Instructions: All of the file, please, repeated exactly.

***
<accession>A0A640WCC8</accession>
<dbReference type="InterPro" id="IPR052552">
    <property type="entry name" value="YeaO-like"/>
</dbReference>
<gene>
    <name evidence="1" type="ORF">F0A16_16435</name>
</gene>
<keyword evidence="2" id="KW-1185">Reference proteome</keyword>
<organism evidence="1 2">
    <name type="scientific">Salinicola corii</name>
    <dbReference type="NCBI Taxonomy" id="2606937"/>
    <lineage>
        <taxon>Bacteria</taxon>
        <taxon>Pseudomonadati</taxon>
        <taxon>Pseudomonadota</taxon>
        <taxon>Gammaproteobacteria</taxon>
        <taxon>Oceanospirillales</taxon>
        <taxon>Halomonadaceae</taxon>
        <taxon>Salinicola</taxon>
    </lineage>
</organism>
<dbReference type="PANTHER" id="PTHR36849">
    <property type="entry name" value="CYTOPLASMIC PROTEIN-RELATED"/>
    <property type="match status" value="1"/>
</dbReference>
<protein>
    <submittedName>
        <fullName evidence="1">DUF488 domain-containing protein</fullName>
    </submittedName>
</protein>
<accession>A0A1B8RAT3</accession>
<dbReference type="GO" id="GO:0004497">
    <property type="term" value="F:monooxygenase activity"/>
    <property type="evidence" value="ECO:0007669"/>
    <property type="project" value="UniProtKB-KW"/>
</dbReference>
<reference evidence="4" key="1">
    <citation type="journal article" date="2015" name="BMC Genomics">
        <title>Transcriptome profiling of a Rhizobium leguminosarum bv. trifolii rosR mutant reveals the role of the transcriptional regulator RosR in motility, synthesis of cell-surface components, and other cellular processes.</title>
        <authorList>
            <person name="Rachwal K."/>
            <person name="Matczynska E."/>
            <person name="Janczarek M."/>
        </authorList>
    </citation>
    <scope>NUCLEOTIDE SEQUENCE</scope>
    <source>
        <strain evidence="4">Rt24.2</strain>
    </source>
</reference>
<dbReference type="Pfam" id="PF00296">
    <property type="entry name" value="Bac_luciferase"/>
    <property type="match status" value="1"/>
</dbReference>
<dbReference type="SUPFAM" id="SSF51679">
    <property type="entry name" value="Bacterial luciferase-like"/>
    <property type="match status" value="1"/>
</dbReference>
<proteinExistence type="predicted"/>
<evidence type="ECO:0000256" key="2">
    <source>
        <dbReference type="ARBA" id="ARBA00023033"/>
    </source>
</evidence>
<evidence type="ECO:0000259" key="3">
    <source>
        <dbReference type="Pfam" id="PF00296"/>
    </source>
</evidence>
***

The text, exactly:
<accession>A0A640WCC8</accession>
<dbReference type="InterPro" id="IPR052552">
    <property type="entry name" value="YeaO-like"/>
</dbReference>
<gene>
    <name evidence="1" type="ORF">F0A16_16435</name>
</gene>
<keyword evidence="2" id="KW-1185">Reference proteome</keyword>
<organism evidence="1 2">
    <name type="scientific">Salinicola corii</name>
    <dbReference type="NCBI Taxonomy" id="2606937"/>
    <lineage>
        <taxon>Bacteria</taxon>
        <taxon>Pseudomonadati</taxon>
        <taxon>Pseudomonadota</taxon>
        <taxon>Gammaproteobacteria</taxon>
        <taxon>Oceanospirillales</taxon>
        <taxon>Halomonadaceae</taxon>
        <taxon>Salinicola</taxon>
    </lineage>
</organism>
<dbReference type="PANTHER" id="PTHR36849">
    <property type="entry name" value="CYTOPLASMIC PROTEIN-RELATED"/>
    <property type="match status" value="1"/>
</dbReference>
<protein>
    <submittedName>
        <fullName evidence="1">DUF488 domain-containing protein</fullName>
    </submittedName>
</protein>
<accession>A0A1B8RAT3</accession>
<dbReference type="GO" id="GO:0004497">
    <property type="term" value="F:monooxygenase activity"/>
    <property type="evidence" value="ECO:0007669"/>
    <property type="project" value="UniProtKB-KW"/>
</dbReference>
<reference evidence="4" key="1">
    <citation type="journal article" date="2015" name="BMC Genomics">
        <title>Transcriptome profiling of a Rhizobium leguminosarum bv. trifolii rosR mutant reveals the role of the transcriptional regulator RosR in motility, synthesis of cell-surface components, and other cellular processes.</title>
        <authorList>
            <person name="Rachwal K."/>
            <person name="Matczynska E."/>
            <person name="Janczarek M."/>
        </authorList>
    </citation>
    <scope>NUCLEOTIDE SEQUENCE</scope>
    <source>
        <strain evidence="4">Rt24.2</strain>
    </source>
</reference>
<dbReference type="Pfam" id="PF00296">
    <property type="entry name" value="Bac_luciferase"/>
    <property type="match status" value="1"/>
</dbReference>
<dbReference type="SUPFAM" id="SSF51679">
    <property type="entry name" value="Bacterial luciferase-like"/>
    <property type="match status" value="1"/>
</dbReference>
<proteinExistence type="predicted"/>
<evidence type="ECO:0000256" key="2">
    <source>
        <dbReference type="ARBA" id="ARBA00023033"/>
    </source>
</evidence>
<evidence type="ECO:0000259" key="3">
    <source>
        <dbReference type="Pfam" id="PF00296"/>
    </source>
</evidence>